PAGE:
Adventist Health Feather River Hospital in Paradise, California, evacuated patients as the Camp Fire ripped through the area on Thursday, transforming what began as an ordinary day into a fight for survival.
5 ways your hospital can prepare for the health impacts of a disaster.
The Camp Fire has killed 29 people in Northern California since Thursday, making it one of the deadliest fires in state history, officials said Sunday.
A wildfire approaches Adventist Health Feather River
On Thursday morning, staff at Adventist Health Feather River showed up to work unaware that the Camp Fire was approaching the building, Nichole Jolly, a surgical nurse, said.
At about 7:30 a.m. PT, the hospital received an alert that the fire was approaching. The staff had little time to prepare: "Moments later, flames jumped a canyon separating the hospital from the fire, and the medical staff were ordered to get patients out of the building and then flee themselves," NBC News reports.
Karen Davis, a surgical nurse at the hospital, said, "We packed [patients] in every vehicle possible." She added, "One of the doctors [who] eventually escaped had to finish a surgery and get that patient out, too."
According to Jolly, it took only about 20 minutes to empty the hospital, a speedy evacuation that she credited to the hospital's emphasis on fire drills.
As soon as the patients were successfully evacuated, hospital staff sought to leave, battling their way through traffic gridlock as flames approached.
Then, things got much worse: Jolly's car was rear-ended and fell into a ravine.
'My shoes were melting': A nurse escapes just in time
Jolly abandoned her car, and she started running. "Flames were right on the side of my car," she said, "and I thought, 'I'm going to die here or die trying.'"
Jolly tried to get into Davis' car, which was directly ahead of her—but the door handles were melted shut.
With her clothing on fire, Jolly ran. "I'm breathing in the hottest air I've ever been in," she said. "My throat is bloodied, I'm about to hit the ground but the bottom of my shoes were melting. I put hand out in front of me and prayed to God, 'Please, don't let me die like this.'"
Finally, she reached a fire truck, which let her in.
A bulldozer cleared a path ahead—and rather than evacuating, the truck returned to the hospital, where dozens of area residents had fled in hopes of finding a refuge amid the flames.
Back at the hospital
After returning to the hospital, medical staff, including Davis and Jolly, set up a makeshift triage and treated patients as firefighters put out flames.
"There were maybe 50 patients that weren't admitted but came because they had no other place to go," Davis said.
Finally, when the hospital's roof caught ablaze, firefighters told staff they had to leave again. "When we got everyone evacuated, Nichole and I got in a doctor's car, and we drove," Davis said.
"It was thick smoke where we had to look at the stripe on the road to make it through, and there was a downed power line we had to drive over," she added. "And then the air opened up."
A hospital spokesperson said patients were evacuated safely and that the hospital was damaged but not destroyed. According to the spokesperson, the hospital's lower level was damaged but its upper level is still standing. "[W]e have a long way to go and are undergoing a thorough assessment to understand the full extent of the damage," the spokesperson said.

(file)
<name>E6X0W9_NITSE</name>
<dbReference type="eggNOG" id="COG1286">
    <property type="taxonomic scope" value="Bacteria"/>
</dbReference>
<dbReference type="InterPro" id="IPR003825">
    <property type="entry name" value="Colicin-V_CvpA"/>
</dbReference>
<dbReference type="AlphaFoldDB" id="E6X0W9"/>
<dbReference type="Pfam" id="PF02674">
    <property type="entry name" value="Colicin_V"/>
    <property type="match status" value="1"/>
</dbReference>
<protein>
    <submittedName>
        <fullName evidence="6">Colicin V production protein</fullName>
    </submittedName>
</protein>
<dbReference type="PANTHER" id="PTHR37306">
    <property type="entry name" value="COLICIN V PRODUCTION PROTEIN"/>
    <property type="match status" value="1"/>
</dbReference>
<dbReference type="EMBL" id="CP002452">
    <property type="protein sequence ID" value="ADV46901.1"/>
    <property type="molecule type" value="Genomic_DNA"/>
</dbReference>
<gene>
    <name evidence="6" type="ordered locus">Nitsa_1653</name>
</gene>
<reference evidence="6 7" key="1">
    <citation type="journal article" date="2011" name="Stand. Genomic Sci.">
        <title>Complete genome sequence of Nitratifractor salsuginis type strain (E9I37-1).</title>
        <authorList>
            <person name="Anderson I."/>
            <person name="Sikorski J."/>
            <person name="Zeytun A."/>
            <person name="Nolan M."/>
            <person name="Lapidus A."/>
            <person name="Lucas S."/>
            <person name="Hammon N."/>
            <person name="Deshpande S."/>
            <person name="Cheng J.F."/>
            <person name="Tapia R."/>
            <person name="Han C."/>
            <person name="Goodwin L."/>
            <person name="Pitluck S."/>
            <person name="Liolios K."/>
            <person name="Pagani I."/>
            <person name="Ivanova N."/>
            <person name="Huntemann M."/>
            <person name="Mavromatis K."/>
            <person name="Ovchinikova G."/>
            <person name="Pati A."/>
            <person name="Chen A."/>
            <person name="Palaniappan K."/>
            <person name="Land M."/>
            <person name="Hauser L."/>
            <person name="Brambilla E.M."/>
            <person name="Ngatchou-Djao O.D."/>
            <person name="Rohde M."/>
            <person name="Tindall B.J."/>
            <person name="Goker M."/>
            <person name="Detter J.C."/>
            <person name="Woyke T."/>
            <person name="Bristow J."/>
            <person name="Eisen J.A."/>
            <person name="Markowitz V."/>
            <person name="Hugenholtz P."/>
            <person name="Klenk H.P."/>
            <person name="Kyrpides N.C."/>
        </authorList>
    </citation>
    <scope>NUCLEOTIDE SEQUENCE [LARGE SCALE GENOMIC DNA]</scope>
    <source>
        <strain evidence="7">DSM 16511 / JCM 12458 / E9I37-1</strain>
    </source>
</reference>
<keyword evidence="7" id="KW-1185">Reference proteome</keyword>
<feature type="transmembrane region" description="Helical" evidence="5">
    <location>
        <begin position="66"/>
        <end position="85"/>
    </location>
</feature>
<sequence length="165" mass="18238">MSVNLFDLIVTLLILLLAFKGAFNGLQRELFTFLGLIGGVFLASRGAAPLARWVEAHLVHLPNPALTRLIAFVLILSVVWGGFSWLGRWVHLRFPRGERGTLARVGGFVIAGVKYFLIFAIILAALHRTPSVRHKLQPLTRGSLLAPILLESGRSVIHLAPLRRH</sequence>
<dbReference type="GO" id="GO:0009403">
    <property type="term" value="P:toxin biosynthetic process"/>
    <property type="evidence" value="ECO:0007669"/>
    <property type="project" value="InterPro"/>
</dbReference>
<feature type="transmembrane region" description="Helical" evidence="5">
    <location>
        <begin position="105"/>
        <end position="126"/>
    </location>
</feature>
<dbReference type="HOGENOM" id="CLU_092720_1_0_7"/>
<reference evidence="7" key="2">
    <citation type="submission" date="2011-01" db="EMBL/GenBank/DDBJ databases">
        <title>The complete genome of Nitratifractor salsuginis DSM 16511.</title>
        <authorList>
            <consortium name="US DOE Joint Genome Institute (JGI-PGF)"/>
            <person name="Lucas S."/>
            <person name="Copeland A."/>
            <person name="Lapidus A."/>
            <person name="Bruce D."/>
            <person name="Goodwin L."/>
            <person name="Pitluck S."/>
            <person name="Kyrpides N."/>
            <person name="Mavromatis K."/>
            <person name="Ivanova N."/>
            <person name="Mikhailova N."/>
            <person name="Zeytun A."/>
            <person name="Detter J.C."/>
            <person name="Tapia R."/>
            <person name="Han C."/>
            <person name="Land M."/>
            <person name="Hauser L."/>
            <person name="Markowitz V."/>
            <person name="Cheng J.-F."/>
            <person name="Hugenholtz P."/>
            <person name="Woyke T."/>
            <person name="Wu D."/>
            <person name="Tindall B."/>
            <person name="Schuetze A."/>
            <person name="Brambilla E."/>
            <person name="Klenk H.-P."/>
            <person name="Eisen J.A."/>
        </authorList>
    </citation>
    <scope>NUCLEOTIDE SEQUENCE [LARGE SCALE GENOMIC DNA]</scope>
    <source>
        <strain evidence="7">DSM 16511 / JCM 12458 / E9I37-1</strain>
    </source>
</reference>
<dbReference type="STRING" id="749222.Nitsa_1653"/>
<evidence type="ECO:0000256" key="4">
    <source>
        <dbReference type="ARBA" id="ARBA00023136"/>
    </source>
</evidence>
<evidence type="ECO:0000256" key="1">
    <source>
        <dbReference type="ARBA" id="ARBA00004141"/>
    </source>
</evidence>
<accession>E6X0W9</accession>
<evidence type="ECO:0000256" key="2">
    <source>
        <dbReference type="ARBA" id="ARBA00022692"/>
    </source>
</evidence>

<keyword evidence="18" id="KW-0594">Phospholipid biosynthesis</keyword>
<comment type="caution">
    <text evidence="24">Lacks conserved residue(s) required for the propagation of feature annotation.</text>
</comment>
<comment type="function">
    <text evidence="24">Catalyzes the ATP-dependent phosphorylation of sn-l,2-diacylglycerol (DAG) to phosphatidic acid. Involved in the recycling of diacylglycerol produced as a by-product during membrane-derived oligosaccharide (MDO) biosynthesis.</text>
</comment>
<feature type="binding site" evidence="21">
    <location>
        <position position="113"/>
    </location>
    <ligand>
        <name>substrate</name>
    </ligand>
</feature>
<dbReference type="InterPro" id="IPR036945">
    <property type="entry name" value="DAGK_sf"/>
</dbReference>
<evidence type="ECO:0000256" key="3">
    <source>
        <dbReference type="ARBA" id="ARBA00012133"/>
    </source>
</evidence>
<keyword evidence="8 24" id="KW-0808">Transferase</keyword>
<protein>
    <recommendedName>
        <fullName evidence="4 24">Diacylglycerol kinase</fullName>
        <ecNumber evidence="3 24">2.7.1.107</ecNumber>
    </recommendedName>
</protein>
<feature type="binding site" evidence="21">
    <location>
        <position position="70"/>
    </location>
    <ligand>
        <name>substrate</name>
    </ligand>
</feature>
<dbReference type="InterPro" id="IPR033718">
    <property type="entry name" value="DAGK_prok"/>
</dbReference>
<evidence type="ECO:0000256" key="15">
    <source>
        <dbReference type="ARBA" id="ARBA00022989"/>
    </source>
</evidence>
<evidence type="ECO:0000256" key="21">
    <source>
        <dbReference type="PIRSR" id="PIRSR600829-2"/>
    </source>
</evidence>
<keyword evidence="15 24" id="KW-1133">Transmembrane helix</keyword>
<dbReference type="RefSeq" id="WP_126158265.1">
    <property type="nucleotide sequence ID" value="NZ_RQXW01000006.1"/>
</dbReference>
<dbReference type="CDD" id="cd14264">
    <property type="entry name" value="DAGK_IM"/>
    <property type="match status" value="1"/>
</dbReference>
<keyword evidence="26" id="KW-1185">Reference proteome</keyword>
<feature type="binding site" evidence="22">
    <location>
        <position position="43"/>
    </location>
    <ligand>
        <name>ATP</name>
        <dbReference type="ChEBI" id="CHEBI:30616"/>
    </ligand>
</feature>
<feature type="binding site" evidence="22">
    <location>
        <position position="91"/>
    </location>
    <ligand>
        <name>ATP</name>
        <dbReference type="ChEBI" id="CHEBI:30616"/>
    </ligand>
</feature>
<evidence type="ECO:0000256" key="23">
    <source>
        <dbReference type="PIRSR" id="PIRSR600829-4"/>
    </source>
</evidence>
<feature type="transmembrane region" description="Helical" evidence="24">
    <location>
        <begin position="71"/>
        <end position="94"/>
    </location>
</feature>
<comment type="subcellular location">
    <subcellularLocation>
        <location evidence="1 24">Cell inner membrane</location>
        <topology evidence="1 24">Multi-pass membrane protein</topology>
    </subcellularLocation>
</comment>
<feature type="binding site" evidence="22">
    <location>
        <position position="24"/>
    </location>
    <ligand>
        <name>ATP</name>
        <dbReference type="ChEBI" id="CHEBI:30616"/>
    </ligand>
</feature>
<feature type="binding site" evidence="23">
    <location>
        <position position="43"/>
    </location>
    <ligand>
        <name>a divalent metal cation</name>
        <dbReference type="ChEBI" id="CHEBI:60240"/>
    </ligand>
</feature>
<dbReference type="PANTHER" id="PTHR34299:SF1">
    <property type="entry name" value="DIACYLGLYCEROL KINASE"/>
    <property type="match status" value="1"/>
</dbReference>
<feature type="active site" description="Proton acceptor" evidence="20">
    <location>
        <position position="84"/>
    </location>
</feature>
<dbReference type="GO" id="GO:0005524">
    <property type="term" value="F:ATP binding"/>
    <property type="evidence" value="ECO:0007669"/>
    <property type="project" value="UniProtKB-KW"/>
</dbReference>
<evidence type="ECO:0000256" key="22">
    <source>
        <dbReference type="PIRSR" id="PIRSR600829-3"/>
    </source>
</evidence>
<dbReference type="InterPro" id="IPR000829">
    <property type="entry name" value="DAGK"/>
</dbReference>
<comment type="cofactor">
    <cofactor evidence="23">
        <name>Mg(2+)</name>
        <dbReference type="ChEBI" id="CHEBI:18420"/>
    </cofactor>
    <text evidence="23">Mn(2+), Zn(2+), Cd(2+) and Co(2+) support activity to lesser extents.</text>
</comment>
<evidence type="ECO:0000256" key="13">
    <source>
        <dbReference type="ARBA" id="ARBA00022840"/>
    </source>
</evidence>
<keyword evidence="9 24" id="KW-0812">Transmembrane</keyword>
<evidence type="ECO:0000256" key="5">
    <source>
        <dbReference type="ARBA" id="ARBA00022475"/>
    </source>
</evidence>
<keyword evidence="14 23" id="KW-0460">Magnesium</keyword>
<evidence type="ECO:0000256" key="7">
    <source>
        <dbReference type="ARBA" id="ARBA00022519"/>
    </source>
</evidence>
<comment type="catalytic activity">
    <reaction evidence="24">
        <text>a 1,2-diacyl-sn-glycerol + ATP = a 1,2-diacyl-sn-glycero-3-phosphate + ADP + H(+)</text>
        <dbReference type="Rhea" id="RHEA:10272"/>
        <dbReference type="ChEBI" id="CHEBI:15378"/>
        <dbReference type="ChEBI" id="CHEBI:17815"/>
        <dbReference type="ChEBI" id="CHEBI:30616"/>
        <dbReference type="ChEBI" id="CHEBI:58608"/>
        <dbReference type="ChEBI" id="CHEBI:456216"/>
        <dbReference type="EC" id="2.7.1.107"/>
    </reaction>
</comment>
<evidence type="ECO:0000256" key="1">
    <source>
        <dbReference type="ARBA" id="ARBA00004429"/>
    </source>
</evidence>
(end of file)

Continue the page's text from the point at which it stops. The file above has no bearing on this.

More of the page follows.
Davis and Jolly lost their homes, but even so, they called their survival a miracle.
What can you do to protect yourself from a wildfire?
As the wildfires continue to rage, Bruce Lee, an associate professor at the Johns Hopkins School of Public Health, offered frank advice to help people protect themselves during a fire: "Naturally, if you are in potential path of a wildfire, you should leave."
For a smoother evacuation, Lee said, "plan your route ahead of time." And when you're leaving, "wear the right clothing and footwear to protect yourself against anything hot."
Before you leave, if time allows, "get rid of anything that may easily burn," such as firewood or fuel, and turn off "all fuel lines," Lee said. To "slow the fire," Lee advised, "[f]ill large containers such as your bathtub, swimming pool, and hot tub with water."
Lee warned, "Do not try to outrun a fire roaring towards you." You might be fast, but "you just aren't fast enough." Instead, according to Lee, "The key is to stay low and get yourself wet." That entails immersing yourself in a body of water, or if that's not possible, covering yourself with something wet, such as a wet blanket or soil.
Lee said that a wildfire can be a threat "[e]ven if you are far, far away." He noted, "It can bother and even harm you even if you can't smell anything. So don't rely solely on your nose." Use alert services and resources such as AirNow.gov to determine air quality and possible threats.
After a wildfire, "be careful" during clean-up, Lee said. "Protect your mouth and nose (e.g., wear a respirator) as the ash includes particulate matter and may even have toxic materials."
Lee concluded, "Wildfires are large scale health risks that may have many long term consequences" (Rosenblatt, NBC News
, 11/11; Jones Sanborn, Healthcare Finance News
, 11/9; AP/Fox 2
; 11/9; Paavola, Becker's Hospital Review
, 11/9; CBS 5
, 11/8; Stelloh, NBC News
, 11/11; Lee, Forbes
Members ask: How can our hospital prepare for disasters?
Hospitals must be prepared for myriad disasters that can stress health care systems to the breaking point and disrupt delivery of vital health care services.
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